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Bahrain economy: To miss reform targets but still on strong financial footing

Bahrain has not necessarily renegged on its promises but rather took a more careful approach to managing its finances

Bahrain does not expect to meet some of the key goals it set out last year as part of a fiscal adjustment program linked to a $10 billion bailout and reform plan State speending is expected to account for 24% of GDP in 2019 and 23.1% of GDP in 2020, below agreed targets of 22.6% and 21.6% Universities do not produce enough entrepreneurs or training that might help graduates land well-paid technical jobs

The IMF said in a statement after concluding its annual consultation to its member nation. Bahrain is committed to its Fiscal Balance Programme (FBP) and has started implementing elements, including the introduction of a value-added tax, the voluntary retirement scheme for public-sector employees, and efficiency measures to reduce expenditures.

But a mixed bag of news emerged out of Bahrain recently, all pointing to reforms, surpluses, better fiscal policies, and balanced spending, but nonetheless falling short of targets.

Bahraini fiscal progress

Bahrain’s fiscal deficit fell to 11.7% of gross domestic product in 2018, according to the IMF. Its public debt stands at 93% of GDP, the highest among the GCC.

 “The budget for 2019 and 2020 that was approved by parliament forecasts a primary budget surplus in 2020,” the spokesman added.

Monica Malik, chief economist at Abu Dhabi Commercial Bank said: "They’re trying to make progress on the reforms but this is unlikely to reach the pace that was in the initial targets".

Read more: Is Bahrain’s economy showing signs of recovery?

Falling short on reforms

In a Reuters report, published by Zawya, and quoting a final draft of Bahrain’s state budget, the country does not expect to meet some of the key goals it set out last year as part of a fiscal adjustment program linked to a $10 billion bailout and reform plan received from its Gulf allies last year.

It received $2.3bn in 2018 and expects further payments of $2.3bn this year, $1.8bn in 2020, $1.8bn in 2021, $1.4bn in 2022 and $650m in 2023.

Non-oil revenues

The IMF expects Bahrain's non-oil revenues to grow 5.4% and 5.7% of GDP in 2019 and 2020, respectively, according to the budget, below expectations of 6.2% and 6.6% set out in the fiscal adjustment program.

Expenditures

State spending is expected to account for 24% of GDP in 2019 and 23.1% of GDP in 2020, below agreed targets of 22.6% and 21.6%, but still better than before past with GCC lenders when expenditures would have reached 25.5% and 25.2% of GDP in 2019 and 2020.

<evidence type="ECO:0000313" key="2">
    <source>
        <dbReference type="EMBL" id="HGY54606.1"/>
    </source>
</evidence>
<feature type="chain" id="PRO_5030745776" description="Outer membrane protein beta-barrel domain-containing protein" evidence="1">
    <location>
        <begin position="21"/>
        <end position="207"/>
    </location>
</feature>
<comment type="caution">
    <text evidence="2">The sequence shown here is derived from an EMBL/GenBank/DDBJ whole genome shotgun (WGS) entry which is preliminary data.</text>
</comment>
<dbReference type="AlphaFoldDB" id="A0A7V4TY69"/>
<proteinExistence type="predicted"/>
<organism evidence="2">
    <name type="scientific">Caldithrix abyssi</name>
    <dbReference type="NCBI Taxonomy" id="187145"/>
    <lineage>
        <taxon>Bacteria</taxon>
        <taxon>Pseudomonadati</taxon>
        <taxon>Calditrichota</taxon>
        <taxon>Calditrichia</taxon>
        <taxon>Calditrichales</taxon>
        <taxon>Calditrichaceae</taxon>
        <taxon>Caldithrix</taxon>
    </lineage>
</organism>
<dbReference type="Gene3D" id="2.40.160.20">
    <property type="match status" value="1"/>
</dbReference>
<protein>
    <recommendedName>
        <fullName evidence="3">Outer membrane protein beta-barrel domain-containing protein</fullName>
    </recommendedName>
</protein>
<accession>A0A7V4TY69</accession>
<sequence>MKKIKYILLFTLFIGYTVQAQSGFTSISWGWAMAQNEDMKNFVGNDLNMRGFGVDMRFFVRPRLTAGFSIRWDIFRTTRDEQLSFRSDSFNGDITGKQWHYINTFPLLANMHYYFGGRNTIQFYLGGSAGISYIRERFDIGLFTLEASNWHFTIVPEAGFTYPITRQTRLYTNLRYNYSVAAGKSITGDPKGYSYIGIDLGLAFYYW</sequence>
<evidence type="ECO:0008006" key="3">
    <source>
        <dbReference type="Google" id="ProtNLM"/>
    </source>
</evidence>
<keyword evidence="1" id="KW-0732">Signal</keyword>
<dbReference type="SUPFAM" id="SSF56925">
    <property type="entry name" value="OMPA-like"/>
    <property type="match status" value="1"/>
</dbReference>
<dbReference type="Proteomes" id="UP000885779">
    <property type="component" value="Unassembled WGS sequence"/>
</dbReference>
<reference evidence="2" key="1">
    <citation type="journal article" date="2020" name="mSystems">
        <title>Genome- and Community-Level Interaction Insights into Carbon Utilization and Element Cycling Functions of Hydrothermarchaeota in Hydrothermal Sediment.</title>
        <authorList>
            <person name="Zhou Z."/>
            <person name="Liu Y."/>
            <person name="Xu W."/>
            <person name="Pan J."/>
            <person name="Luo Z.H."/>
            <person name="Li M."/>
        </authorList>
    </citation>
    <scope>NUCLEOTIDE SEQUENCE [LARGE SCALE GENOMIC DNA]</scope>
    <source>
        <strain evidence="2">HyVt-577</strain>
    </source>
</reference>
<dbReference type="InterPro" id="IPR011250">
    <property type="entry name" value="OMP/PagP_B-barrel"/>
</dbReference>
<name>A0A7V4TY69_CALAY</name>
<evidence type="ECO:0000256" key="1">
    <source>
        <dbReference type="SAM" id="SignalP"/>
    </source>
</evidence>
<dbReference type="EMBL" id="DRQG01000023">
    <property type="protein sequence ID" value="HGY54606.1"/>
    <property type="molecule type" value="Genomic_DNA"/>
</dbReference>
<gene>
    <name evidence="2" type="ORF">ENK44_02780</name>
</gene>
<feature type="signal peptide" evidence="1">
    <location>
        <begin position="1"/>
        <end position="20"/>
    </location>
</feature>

According to the IMF, Bahrain last year launched efforts to eliminate its fiscal deficit by 2022 through FBP, which aims to achieve annual savings of 800 million Bahraini dinars ($2.12bn) in spending

Subsidies

No change through 2020.

Business climate Bahrain

An Economist article said GCC members have lofty plans to wean their economies off oil, and Bahrain is a forerunner of this effort, after building a financial sector back in the 1980s, and having recently passed a bankruptcy law, allowed 100% foreign ownership of firms and introduced flexible visas that allow some migrants to freelance.

Employment 

“The job market in Bahrain shows 2/3rd of citizens work in the private sector, compared with 55% in Saudi and 10% in Kuwait, and unemployment is only 4%,” said the Economist.

“Bahrain ploughs 80% of the take from work-permit fees back into the domestic economy through Tamkeen, which offers subsidised loans and grants to help businesses buy equipment and training.”

State jobs still pay 70% more than those in the private sector.

Sameer Abdulla Nass, the head of Bahrain’s chamber of commerce, complains that 100% foreign ownership has brought only “retail and restaurants”, not industry.

The Economist says fintech is a growth industry for Bahrain but reports investors saying universities do not produce enough entrepreneurs or training that might help graduates land well-paid technical jobs.

However, businessmen looking for permits praise the country’s simple, red-tape free bureaucracy.

Oil revenues

Oil provides about 70% of government revenue and more than half of exports.

Gulf Daily reports that The national budget for 2019 and 2020 forecasts a deficit of BD696m ($1.84bn) this year and BD600.7m ($1.6bn) next year, but that is based on a projected oil price of $60 per barrel.

However, since late January the price has rallied from around $60 to $70 per barrel, so the deficit could be much lower than expected.

“If oil remained at $70p/b for the full two-year period it would inflate Bahrain’s revenues by around BD275m ($730 million) per year,” said the daily.

Borrowing 

According to AlBawaba, Parliament has expressed concerns about Bahrain’s borrowing, with public debt standing at BD11.457bn ($30.4bn) – the equivalent of 80.7% of GDP – in the first quarter of 2019.

“Bahrain already faces interest payments of BD640m ($1.7bn) this year and BD697m($1.85bn) next year on outstanding debt, but the government has already been authorised by the National Assembly to borrow further,” said the site.